Monday, February 28, 2011

Recipe & Ingredient of the Day: Pure Bean Soy Sauce

What is sauce for the goose may be sauce for the gander but is not necessarily sauce for the chicken, the duck, the turkey or the guinea hen. – Alice B. Toklas 

Screen shot from
Has everyone seen the TV series Diary of a Foodie? If not, you should look for it. It was (is?) a travel food show where we were taken to exotic locales and introduced to the ingredients and methods of unfamiliar cuisines. It was presented by PBS in the United States. 

It's one more reason that funding for Public Broadcasting in the US should be supported… If you don't know, a bill was passed last week to axe ALL funding to PBS by the new Republican Congress. The bill is now before the Senate, which is Democrat controlled. Fingers crossed. US Federal funding amounts to only 10% of their total, but would you like to have 10% of your earnings taken away?

I say "was" a travel food show because it was a by-product of the now defunct Gourmet Magazine, published by Condé Nast. Part way through the current "recession" they had to make a choice between keeping Gourmet or Bon Appétit. They kept Bon Appétit. A shame to lose Gourmet, but what do you do? Luckily, the website is still up, as are ALL of the episode—in their entirety— of Diary of a Foodie.

There are three seasons, but I'm not sure if there will be a fourth. All the episodes are fantastic, but one in particular made me change my buying habits for one common  ingredient – Soy Sauce

Sounds a bit run of the mill on the surface, but making soy is an art, and some makers are artisans in every sense of the word. I had never paid attention to the label when I purchased before watching the episode, Hidden Hong Kong. To view the show I'm referring to, go to It's 26 minutes of your life that you won't have wasted...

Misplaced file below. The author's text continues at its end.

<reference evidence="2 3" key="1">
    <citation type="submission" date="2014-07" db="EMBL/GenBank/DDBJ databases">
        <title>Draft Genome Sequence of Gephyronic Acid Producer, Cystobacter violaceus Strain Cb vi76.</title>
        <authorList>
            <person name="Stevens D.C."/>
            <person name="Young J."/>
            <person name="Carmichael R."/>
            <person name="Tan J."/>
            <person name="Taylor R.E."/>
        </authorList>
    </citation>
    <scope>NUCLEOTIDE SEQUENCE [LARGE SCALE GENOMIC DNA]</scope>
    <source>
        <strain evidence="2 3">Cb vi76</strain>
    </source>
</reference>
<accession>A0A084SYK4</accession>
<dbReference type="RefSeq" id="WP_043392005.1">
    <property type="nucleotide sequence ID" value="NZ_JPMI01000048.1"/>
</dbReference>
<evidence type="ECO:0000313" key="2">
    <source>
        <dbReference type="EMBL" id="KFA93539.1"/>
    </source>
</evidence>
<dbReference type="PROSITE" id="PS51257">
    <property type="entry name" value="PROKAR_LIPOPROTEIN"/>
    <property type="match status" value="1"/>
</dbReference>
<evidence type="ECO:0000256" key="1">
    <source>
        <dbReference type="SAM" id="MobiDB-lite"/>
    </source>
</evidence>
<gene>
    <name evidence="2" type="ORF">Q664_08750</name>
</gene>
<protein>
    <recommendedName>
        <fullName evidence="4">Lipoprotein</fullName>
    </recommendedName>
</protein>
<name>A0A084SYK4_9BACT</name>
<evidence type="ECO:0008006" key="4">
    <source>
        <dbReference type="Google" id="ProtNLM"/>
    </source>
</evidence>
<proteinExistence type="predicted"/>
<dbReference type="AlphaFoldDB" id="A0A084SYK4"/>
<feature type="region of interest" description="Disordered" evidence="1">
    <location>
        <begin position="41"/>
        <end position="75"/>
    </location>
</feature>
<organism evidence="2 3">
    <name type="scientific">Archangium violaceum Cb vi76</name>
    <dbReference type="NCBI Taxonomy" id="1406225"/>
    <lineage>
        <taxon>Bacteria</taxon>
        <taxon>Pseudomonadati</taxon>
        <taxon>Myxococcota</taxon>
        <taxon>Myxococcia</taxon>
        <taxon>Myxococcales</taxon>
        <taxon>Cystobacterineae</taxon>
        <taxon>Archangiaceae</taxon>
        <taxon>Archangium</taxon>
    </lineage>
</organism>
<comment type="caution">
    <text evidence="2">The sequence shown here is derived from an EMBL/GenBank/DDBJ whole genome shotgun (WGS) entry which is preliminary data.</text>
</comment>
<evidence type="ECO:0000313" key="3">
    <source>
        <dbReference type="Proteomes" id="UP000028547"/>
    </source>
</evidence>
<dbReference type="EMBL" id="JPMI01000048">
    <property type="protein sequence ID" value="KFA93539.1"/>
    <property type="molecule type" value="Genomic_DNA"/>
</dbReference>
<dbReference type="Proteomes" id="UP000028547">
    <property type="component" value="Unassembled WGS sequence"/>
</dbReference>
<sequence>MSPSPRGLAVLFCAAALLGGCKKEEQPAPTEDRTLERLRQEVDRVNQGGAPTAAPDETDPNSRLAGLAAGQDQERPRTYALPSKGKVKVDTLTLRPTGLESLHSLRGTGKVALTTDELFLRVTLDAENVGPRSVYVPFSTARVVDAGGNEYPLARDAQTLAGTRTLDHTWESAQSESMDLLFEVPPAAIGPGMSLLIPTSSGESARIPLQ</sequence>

About Soy Sauce

Dried soy beans in pods, Wiki
Soy sauce is a condiment widely used in Asian cuisine. It has a strong salty taste, and is used to contribute flavor to a wide variety of foods. Soy sauce is believed to have originated in China, and to have later spread to Japan and other areas in Asia. Use of soy sauce has since spread beyond Asia, and is even featured as an ingredient in western dishes and condiments, such as Worcestershire sauce.

Though recipes for soy sauce differ among regional producers, the primary ingredients are soybeans, roasted grain, salt, and water. The soybeans are steamed and mixed with ground roasted wheat. Yeast, or koji is usually added to the wheat-soy mixture, and then combined with water and salt to form the liquid, moromi. Once the moromi is formed, the culturing process begins.

The moromi is allowed to ferment for a time, and is then pressed to separate the liquid from the solid constituents. The remaining liquid is then heat-sterilized and inspected for quality. If the liquid, now soy sauce, is of acceptable quality, it is bottled and shipped.

As is the case for many traditional foods, advances in production technology and widespread demand for exportation of goods has affected traditional methods of making soy sauce. The fermentation process, which is essential to creating the unique flavor of soy sauce, was traditionally carried out by placing the moromi in large urns, and allowing the sun to do the work. Due to demands for mass production, this method is often replaced with machine-controlled fermentation.